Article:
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Chemical BPA linked to increase of childhood asthma

Thursday, March 07, 2013 by: Sherry Baker, Health Sciences Editor
Tags: BPA, childhood asthma, chemicals

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(NaturalNews) Here we go again. Yet another new study has linked the chemical bisphenol A (BPA) -- widely found in plastic products, food can liners and even food receipts -- to a serious health problem. Meanwhile, although the Food and Drug Administration (FDA) banned BPA in baby bottles and sippy cups last July, the agency continues to do little else about this potentially dangerous additive other than issuing statements saying the FDA is continuing to study the issue of BPA safety.

The newest BPA research is from scientists at the Columbia Center for Children's Environmental Health at the Mailman School of Public Health. They are the first to report, in a study just published in the Journal of Allergy and Clinical Immunology, that early childhood exposure to BPA corresponds to an elevated risk for asthma in young children.

"Asthma prevalence has increased dramatically over the past 30 years, which suggests that some as-yet-undiscovered environmental exposures may be implicated. Our study indicates that one such exposure may be BPA," lead author Kathleen Donohue, MD, an assistant professor of Medicine at Columbia University, College of Physicians and Surgeons and an investigator at the Center for Children's Environmental Health, said in a media statement.

Dr. Donohue and her research team studied 568 women enrolled in the Mothers & Newborns study of environmental exposures. BPA exposure was documented by measuring levels of a BPA metabolite in urine samples taken during the third trimester of pregnancy. The BPA metabolite was also measured in the women's children when they reached the ages three, five, and seven. A validated questionnaire was used to evaluate wheezing problems and the scientists adjusted their findings for secondhand smoke and other factors known to be associated with asthma.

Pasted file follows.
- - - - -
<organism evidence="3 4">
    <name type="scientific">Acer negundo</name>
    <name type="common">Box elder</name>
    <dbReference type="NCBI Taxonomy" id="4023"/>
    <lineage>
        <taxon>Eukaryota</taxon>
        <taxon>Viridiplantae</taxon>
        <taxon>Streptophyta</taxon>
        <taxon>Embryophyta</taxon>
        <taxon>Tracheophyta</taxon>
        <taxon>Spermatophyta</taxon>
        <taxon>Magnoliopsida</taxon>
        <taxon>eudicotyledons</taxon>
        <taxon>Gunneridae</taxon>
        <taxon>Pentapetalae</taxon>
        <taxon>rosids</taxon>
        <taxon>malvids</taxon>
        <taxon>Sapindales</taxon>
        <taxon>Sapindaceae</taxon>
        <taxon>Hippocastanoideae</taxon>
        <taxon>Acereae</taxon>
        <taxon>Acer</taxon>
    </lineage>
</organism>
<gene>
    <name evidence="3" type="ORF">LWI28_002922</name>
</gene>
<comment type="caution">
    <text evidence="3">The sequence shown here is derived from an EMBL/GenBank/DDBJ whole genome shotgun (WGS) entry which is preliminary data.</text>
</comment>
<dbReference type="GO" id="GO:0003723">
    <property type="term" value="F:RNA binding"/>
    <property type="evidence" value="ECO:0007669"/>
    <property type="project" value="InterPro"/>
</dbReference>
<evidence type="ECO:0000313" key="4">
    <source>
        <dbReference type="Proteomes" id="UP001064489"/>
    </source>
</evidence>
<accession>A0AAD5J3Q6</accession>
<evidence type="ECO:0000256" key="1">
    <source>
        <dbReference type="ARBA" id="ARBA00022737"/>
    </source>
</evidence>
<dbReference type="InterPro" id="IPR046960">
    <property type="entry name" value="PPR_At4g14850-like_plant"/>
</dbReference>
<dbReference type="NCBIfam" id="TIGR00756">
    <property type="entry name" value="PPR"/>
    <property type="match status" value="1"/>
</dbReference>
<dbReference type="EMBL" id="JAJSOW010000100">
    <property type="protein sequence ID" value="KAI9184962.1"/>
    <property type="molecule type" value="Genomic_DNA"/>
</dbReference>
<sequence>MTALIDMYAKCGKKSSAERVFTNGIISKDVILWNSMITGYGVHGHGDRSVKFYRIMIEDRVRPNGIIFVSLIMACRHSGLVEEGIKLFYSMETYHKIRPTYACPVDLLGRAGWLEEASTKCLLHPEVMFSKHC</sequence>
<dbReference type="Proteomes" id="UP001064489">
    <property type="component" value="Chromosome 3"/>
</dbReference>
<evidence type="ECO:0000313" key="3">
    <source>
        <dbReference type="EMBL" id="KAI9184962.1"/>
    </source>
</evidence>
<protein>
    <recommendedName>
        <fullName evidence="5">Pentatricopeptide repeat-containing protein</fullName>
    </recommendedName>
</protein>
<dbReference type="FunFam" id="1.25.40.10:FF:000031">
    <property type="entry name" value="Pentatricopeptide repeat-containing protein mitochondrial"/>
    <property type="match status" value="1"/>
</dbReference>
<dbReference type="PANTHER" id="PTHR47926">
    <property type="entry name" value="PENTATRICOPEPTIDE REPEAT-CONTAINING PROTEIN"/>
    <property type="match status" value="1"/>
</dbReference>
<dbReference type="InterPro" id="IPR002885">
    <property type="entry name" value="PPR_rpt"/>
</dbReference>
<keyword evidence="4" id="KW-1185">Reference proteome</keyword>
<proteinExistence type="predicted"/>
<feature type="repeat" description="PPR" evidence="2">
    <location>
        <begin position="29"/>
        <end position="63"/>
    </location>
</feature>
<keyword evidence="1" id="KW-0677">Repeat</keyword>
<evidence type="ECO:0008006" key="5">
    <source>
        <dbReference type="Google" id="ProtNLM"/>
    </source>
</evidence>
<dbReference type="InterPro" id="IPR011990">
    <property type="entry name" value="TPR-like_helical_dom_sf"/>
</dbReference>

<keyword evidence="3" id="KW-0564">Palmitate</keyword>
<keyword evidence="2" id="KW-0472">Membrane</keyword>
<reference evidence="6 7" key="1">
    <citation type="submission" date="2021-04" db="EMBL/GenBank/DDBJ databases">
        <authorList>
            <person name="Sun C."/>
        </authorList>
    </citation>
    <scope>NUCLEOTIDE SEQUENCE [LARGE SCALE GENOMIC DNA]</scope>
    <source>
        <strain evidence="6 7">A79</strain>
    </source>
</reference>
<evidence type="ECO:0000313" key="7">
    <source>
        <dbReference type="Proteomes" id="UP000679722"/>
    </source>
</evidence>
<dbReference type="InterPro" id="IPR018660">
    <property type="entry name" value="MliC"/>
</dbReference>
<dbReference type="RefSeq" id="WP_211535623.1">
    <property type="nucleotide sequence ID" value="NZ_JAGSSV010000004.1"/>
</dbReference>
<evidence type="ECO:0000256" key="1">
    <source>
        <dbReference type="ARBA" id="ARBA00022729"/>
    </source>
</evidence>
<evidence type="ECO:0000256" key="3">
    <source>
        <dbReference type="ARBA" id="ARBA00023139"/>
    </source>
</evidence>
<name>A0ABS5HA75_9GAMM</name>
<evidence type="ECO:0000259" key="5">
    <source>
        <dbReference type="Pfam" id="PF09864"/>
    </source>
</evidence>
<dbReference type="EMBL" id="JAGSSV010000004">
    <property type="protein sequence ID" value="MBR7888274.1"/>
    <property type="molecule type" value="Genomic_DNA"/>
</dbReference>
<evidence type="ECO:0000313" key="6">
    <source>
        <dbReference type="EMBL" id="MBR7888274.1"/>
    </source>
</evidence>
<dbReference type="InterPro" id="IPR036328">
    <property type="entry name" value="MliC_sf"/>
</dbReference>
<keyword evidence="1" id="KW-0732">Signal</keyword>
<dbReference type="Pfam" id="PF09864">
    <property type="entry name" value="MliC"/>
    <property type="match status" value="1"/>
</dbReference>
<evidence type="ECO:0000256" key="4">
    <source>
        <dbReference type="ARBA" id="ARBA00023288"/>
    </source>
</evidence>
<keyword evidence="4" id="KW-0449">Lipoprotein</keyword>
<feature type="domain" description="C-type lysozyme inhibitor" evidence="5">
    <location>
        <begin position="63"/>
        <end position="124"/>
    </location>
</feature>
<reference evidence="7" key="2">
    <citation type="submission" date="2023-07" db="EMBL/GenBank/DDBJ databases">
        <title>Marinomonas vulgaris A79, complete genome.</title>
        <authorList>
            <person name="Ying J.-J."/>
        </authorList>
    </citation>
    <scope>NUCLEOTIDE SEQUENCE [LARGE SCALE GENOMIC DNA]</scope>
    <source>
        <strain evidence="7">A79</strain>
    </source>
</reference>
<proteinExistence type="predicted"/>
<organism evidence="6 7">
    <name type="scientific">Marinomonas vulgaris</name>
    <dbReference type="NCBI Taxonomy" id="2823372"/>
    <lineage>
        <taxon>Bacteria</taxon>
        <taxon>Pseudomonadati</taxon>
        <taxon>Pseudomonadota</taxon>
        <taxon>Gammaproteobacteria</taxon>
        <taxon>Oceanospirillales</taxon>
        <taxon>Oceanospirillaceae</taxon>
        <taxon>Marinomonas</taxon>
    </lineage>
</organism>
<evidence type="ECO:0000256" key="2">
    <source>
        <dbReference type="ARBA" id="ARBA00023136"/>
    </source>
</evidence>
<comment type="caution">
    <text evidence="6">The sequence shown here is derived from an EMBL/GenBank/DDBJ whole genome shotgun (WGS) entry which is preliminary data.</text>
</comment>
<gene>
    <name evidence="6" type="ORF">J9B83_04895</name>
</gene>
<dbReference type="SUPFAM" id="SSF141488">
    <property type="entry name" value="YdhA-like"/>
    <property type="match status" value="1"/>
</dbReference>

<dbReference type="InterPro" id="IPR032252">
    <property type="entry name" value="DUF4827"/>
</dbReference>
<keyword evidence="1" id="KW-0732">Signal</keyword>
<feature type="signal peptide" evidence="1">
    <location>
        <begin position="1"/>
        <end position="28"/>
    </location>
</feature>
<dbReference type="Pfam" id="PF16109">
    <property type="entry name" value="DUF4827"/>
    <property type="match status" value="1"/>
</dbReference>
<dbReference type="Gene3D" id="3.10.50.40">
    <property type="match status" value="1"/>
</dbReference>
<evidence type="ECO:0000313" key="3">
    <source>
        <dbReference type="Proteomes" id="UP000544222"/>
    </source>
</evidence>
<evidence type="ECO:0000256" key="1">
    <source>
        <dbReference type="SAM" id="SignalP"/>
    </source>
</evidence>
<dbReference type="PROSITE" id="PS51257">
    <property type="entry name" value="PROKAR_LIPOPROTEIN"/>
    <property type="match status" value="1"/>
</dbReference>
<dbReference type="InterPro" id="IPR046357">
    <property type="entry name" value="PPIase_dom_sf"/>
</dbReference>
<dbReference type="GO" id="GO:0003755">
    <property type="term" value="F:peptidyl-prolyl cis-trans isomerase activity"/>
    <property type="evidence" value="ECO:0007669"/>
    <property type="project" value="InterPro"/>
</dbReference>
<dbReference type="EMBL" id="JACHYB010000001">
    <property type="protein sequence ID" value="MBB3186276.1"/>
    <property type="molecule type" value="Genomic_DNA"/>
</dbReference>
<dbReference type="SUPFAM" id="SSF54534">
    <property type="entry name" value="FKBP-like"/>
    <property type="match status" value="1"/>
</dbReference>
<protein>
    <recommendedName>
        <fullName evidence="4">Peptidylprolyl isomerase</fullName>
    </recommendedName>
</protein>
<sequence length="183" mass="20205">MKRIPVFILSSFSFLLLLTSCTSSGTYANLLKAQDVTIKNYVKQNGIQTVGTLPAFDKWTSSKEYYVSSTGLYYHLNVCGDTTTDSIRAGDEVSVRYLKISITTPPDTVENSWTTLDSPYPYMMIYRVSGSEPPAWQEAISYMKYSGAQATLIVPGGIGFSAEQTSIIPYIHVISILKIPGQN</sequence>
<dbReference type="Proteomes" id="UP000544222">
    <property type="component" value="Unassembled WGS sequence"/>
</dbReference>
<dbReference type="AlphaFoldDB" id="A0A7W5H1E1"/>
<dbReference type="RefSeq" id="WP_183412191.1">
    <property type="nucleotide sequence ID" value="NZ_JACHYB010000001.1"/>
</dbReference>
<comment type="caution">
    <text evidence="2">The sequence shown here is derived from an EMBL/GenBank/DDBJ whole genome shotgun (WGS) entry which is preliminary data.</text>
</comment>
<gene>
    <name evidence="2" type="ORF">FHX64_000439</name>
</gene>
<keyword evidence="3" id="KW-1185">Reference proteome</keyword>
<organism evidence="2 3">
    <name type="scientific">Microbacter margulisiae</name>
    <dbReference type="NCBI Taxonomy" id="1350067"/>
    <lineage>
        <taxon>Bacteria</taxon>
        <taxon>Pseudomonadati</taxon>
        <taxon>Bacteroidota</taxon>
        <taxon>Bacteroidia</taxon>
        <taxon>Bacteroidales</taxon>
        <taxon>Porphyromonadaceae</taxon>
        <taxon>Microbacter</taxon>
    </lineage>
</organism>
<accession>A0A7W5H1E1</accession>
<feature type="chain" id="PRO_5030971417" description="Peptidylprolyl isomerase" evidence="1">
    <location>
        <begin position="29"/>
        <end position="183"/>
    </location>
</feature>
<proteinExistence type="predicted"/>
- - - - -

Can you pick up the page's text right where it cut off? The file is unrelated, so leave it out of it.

The results showed that exposure to BPA after children were born was associated with a significant increased risk of wheeze and asthma. What's more, this increased risk for wheeze and asthma was seen at "fairly routine, low doses of exposure to BPA," Dr. Donohue stated.

Incredibly, the vast majority -- more than 90 percent -- of the children in the study had detectable levels of BPA metabolite in their bodies, a finding echoed in previous research. Of course, this does not mean that all children with BPA exposure will develop asthma. "Just as smoking increases the risk of lung cancer but not everyone who smokes gets lung cancer, not every child exposed to BPA will develop asthma," Dr. Donohue said in the media statement.

So what is behind the BPA-asthma connection? Just what the chemical does to the body remains unclear. The new study did not find evidence that exposure to BPA increased the risk that the immune system would develop more antibodies to common airborne allergens. "Other possible pathways may include changes to the innate immune system, but this remains an open question," Dr. Donohue noted.

Her research adds to existing and disturbing evidence that shows BPA exposure is linked not only to respiratory ailments but also to obesity, impaired glucose tolerance, behavioral issues, and other health problems.

To reduce exposure to BPA, the National Institute of Environmental Health Sciences (NIEHS) advise not using plastic containers numbers three and seven, eating less canned food, and opting to use glass, porcelain, or stainless steel containers, especially for hot food and liquids.



About the author:
Sherry Baker is a widely published writer whose work has appeared in Newsweek, Health, the Atlanta Journal and Constitution, Yoga Journal, Optometry, Atlanta, Arthritis Today, Natural Healing Newsletter, OMNI, UCLA''''s "Healthy Years" newsletter, Mount Sinai School of Medicine''''s "Focus on Health Aging" newsletter, the Cleveland Clinic''''s "Men''''s Health Advisor" newsletter and many others.

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